Acting on the grand jury's recommendation, the Ventura County Board of Supervisors on Tuesday took a strong stance against its members using their public positions to make baseless accusations against someone.
There was one holdout, however.
Supervisor John Flynn, who sparked the tense board debate nine months ago by making claims of a "sweetheart deal" at county-owned Channel Islands Harbor, refused to go along.
His face flushing bright red, Flynn, 73, said his colleagues had a "tin ear" and that he stood by the accusations made in October against Harbor Director Lyn Krieger.
"What is one to do when it looks like one has credible evidence?" Flynn asked, holding a sheaf of documents that he said proved his case.
Referring to his board colleagues, he continued: "These folks have a tin ear. They don't want to hear me."
But Flynn's fellow board members aren't the only ones tuning him out. Three separate investigations -- by the county executive officer, the district attorney and the county grand jury -- have concluded that Flynn's claims are baseless.
Krieger, meanwhile, at the request of the board, no longer meets directly with Flynn, whose 5th District includes the harbor.
Many of the harbor's leaseholders also don't go through Flynn's office when conducting business. Instead, they meet directly with Krieger or with staff in the county executive's office.
Still, Flynn's comments are harmful to Krieger and to Randy Short, president of Almar Management, the marine operator Flynn alleged benefited from a deal, county officials said.
"We're now at a stage where we can move forward on the harbor" revitalization, said County Executive Officer Johnny Johnston. "But the harm to Lyn Krieger will last a long time."
Supervisors were discussing harbor plans at their Oct. 25 meeting when Flynn first made his allegations. He said that Krieger had offered Short a "sweetheart deal" in return for his support of a proposed boating center.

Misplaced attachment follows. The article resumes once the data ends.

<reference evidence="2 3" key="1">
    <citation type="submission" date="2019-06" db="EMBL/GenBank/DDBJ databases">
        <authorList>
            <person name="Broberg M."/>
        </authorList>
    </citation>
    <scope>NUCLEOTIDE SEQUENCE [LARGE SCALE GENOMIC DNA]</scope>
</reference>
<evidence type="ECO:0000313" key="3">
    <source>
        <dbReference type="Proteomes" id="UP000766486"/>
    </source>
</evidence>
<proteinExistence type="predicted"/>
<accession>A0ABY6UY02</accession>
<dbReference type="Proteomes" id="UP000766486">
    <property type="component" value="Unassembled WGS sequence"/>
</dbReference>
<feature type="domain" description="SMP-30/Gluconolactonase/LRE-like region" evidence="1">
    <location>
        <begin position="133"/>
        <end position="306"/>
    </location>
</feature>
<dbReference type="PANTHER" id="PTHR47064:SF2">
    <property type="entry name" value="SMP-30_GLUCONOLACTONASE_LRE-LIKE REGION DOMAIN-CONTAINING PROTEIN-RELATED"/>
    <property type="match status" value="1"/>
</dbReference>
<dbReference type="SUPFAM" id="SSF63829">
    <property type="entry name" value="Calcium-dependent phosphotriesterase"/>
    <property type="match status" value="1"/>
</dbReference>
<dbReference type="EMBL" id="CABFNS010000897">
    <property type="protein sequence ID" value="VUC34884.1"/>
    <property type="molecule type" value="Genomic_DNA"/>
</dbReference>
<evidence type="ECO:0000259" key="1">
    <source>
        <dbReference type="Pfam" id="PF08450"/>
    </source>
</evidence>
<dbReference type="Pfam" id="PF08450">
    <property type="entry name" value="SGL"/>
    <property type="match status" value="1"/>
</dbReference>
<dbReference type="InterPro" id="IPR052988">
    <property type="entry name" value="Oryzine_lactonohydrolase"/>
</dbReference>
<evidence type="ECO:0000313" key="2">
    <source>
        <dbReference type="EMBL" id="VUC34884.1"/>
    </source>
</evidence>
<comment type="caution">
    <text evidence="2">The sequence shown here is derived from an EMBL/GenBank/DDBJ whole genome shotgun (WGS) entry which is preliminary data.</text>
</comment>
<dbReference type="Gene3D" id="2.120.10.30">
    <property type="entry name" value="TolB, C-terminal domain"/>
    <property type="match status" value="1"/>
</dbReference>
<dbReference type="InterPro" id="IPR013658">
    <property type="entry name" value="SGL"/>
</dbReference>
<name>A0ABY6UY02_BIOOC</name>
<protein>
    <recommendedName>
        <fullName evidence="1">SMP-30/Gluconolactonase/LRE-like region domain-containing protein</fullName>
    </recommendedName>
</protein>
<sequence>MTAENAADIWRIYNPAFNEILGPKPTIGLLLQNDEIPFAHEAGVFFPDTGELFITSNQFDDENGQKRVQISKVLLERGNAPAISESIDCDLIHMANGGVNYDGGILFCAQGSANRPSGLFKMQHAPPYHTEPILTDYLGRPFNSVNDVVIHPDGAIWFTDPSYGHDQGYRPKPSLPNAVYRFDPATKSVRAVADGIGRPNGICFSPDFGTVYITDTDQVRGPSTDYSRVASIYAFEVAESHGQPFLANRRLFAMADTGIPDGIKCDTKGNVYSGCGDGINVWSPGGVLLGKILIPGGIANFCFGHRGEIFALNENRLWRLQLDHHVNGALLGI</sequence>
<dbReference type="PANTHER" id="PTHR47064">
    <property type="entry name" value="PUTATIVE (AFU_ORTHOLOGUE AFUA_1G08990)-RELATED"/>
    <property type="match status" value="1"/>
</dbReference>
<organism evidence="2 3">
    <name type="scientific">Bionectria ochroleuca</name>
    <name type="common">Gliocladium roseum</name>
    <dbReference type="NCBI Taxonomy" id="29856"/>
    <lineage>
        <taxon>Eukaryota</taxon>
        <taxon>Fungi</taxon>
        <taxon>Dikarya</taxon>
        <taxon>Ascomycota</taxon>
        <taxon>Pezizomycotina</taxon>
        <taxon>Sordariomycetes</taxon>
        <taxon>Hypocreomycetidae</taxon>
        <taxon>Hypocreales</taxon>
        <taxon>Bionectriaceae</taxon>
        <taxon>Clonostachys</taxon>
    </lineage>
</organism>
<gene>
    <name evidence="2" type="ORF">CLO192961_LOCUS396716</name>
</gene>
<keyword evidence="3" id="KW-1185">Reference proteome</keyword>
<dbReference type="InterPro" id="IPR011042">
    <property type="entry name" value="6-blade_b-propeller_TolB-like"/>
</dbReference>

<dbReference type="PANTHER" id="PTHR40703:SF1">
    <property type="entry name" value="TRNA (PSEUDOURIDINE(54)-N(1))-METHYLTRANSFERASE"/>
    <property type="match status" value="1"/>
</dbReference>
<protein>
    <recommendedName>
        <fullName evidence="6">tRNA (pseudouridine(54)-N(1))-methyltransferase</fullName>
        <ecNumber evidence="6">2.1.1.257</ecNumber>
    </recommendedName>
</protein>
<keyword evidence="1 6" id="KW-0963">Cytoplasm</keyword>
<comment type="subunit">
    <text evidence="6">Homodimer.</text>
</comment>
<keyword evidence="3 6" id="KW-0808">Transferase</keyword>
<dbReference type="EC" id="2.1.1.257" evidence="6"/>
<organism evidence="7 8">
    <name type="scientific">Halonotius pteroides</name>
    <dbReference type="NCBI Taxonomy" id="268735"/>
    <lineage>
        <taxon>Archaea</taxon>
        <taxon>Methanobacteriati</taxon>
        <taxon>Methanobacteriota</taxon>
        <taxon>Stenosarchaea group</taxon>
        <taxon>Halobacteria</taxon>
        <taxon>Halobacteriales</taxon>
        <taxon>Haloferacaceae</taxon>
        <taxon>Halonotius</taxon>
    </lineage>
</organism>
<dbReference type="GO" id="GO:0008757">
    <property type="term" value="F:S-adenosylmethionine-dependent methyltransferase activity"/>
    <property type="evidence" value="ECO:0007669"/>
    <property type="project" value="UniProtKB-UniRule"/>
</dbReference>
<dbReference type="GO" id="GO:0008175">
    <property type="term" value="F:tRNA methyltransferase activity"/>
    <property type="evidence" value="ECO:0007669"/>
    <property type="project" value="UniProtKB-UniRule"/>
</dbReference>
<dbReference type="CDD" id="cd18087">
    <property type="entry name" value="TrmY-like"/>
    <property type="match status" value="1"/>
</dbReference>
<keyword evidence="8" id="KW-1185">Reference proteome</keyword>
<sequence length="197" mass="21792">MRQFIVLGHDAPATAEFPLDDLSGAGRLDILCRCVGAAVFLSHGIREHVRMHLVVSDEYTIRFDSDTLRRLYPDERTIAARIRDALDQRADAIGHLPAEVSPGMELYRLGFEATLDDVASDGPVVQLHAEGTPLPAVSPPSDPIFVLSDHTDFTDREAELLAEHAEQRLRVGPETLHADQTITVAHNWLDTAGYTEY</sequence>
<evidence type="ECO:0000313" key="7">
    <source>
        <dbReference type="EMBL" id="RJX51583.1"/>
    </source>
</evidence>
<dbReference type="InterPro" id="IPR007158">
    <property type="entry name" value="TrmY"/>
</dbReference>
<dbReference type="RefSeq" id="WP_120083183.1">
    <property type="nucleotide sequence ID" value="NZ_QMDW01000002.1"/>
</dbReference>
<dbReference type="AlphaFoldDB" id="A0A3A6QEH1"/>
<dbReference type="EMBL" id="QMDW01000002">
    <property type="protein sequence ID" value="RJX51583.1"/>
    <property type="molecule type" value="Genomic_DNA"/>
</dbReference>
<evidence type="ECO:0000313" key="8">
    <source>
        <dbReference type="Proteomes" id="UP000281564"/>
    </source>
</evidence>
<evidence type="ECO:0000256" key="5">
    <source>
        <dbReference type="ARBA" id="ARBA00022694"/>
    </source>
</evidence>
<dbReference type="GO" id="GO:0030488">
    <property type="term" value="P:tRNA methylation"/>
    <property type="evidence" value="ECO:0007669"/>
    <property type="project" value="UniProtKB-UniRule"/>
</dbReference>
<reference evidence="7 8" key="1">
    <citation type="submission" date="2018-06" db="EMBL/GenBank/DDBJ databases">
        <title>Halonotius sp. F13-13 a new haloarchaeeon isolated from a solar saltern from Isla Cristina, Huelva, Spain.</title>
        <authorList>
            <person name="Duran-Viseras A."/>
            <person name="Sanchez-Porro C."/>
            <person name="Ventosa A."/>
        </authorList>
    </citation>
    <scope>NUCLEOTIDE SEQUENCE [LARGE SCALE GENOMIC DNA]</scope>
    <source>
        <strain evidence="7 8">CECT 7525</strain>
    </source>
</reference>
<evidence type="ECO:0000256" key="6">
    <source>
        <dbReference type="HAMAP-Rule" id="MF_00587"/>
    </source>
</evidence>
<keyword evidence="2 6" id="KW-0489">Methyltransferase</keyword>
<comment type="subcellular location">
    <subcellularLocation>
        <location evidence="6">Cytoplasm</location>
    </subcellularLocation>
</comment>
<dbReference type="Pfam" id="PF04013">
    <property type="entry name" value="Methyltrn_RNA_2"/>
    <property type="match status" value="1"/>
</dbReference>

"Once that opposition was withdrawn, then there was a payoff," Flynn said at the time.
In its strongly worded report, the grand jury found no evidence to back Flynn's claims. Among a list of recommendations following its findings, the citizens panel asked the Board of Supervisors to publicly state its opposition to such tactics.
Supervisor Kathy Long moved to do so, saying it was unfair for an elected official to make an allegation of malfeasance without promptly providing evidence. The vote was 4 to 1, with Flynn promising to file a dissent.
Before the vote, Long said she was not persuaded by a short computer presentation that Flynn made Tuesday or by a pile of documents he handed out that he said supported his claims.
"I have one question: Is this the same information you gave to the district attorney and the grand jury?" Long asked Flynn.
He responded: "I'm not going to answer that."
Krieger later said the documents were among the many investigators requested in conducting reviews. Johnston said the papers didn't appear to contain anything new, but promised to look into Flynn's claims.
Flynn has been critical of Krieger and harbor operations since 2003, as the county was preparing to build a boating safety center.
Initially supportive of the project, Flynn changed his mind when nearby residents denounced the marine center as unsafe and environmentally unsound in its proposed location on the harbor's western side.
Lawsuits and numerous hearings have delayed construction, and residents have opposed many of the other plans underway to rejuvenate the harbor.
Supervisor Judy Mikels said Flynn's attacks on Krieger are veiled attempts to pander to those constituents who live closest to the harbor.
"The harbor belongs to all of the taxpayers," Mikels said. "It's an asset and has to perform as an asset. It is not someone's personal backyard."